Perceptions and misperceptions Against this backdrop, Russia viewed the 2014 Maidan revolt another Western plot against Russian interest.
Certainly, the Maidan enjoyed western political support and was partially inspired by an ambiguous, at times polarizing EU trade policy; but its root causes
Russia based its subsequent decisions to intervene and take control of Crimea on three serious misjudgements which shaped the current stand-off:
The assumption that the victory of the Maidan would result in Ukraine’s NATO-membership, U.S. military presence at the Don River, in the Crimean Peninsula and
Sevastopol, which would pose a direct threat to the strategic position of the Black Sea Fleet, misinterpreted national positions of NATO member States and alliance proceedings:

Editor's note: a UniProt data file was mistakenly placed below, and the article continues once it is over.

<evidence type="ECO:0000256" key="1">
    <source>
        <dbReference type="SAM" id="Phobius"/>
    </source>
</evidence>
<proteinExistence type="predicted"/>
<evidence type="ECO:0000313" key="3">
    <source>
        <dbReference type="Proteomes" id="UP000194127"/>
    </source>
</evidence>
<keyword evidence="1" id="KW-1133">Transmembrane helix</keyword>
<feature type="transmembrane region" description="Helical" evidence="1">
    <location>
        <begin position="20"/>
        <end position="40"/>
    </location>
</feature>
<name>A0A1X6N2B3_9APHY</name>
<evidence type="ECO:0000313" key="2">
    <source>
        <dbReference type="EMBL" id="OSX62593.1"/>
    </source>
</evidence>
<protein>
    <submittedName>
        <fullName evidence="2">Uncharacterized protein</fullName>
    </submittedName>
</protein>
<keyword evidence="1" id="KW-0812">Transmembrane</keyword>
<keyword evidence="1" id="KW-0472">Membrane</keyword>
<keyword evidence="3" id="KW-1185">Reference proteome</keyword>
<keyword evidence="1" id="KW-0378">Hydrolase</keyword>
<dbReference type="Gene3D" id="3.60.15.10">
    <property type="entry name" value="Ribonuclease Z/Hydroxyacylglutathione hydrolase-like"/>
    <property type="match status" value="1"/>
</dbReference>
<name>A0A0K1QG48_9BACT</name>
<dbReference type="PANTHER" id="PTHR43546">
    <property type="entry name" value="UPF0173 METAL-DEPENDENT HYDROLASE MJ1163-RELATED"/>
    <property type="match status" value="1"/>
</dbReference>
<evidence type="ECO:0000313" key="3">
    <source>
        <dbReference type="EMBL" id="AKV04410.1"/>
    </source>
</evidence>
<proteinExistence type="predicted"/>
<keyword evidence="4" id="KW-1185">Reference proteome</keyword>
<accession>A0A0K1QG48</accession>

There was and is no agreement on such further enlargement which would require a consensus decision by the alliance as a whole.
The assumption that a pro-Russian population in East Ukraine would revolt in masses against the Maidan government in Kiev was flawed as well.
Therefore, hybrid warfare methods in support of rebels failed to inspire the creation of Novorossiya east of the Dnieper River.
The assumption that the West would condone an allegedly “humanitarian” intervention and accept the annexation of Crimea on grounds of the right to self-determination of the people was another illusion.
Instead, the official Russian reasoning to protect “countrymen” dramatically increased security concerns in the Baltic States.
That triggered NATO’s decisions to establish a persistent forward military presence in the region and enhance rapid reaction capabilities.